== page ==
Kansas State has a long tradition of success at the Olympics, dating all the way back to 1920. 24 Wildcats have represented their countries at the Olympics so far, winning eight medals in total. This year, seven current and former Kansas State track and field athletes have qualified for the 2016 Games in Rio. Over the next week, we'll introduce you to each of these Wildcats so you can root for them when they take the field.
Jeffrey Julmis was born in Fort Lauderdale and has spent most of his life in the United States. But in Rio, as in the 2012 London Games, he’ll be competing for Haiti. Julmis is part of a small diaspora of American athletes with Haitian roots who hope to grow sports and increase funding in the disaster-ridden country with their Olympic efforts.
As a boy, Julmis dreamed of competing at the Olympics, but he took the long way around to the Games. First he went to Cloud County Community College in Concordia, where he ran a stellar 13.75 in the 110m hurdles, and got the attention of Kansas State’s coaching staff. In Manhattan, Julmis found a competitive track environment, and in Cliff Rovelto, a coach who put the athletes’ interests first. Julmis was so impressed he almost instantly became a Wildcat (video).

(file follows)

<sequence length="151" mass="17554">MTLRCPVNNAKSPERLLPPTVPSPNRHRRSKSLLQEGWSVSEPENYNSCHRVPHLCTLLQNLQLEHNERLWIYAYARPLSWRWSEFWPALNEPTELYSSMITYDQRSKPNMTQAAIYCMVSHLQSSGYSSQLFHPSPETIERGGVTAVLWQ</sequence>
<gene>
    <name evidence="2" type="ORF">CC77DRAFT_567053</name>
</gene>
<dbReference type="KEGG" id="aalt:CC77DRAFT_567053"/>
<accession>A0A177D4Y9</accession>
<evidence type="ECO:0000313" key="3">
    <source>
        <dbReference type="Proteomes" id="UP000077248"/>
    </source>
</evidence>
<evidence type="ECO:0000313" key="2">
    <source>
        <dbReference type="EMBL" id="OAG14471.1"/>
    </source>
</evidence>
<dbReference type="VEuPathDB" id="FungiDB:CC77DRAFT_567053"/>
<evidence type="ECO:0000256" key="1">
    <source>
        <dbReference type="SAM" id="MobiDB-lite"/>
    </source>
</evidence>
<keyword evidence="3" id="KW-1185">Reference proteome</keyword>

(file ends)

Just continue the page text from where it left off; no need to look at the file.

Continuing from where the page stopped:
At Kansas State, Julmis made steady progress, becoming a three-time All-American in the indoor 110m hurdles event as well as in the outdoor event, despite beginning his career with a serious knee dislocation, and later, a blood clot from the knee surgery. Still, he persevered, and ultimately, he set a school record in the event in 2011 (13:50), and in 2012, he won the Big 12 60m high hurdles indoor title. He also qualified for the Olympics in London. Unfortunately, despite being an outside favorite to make the finals, he finished 38th in the event.
Julmis has since returned to Manhattan, where he is now a volunteer assistant coach for the men’s outdoor team. He’s also pursuing a pre-pharmacy degree. But while he may be preparing for a post-athletics future, Julmis is focused on his Olympic dreams for the moment.
In Rio, he’s part of a small Haitian contingent of just ten athletes who hope to make a splash on the biggest of big stages. He may not end up on the medals stand, but don’t count him out just yet. After all, he used to be Erik Kynard’s roommate, and he probably learned a thing or two about winning. He’ll take to the track on August 15th for the first round of the 110m hurdles event alongside another former Wildcat, Balazs Baji.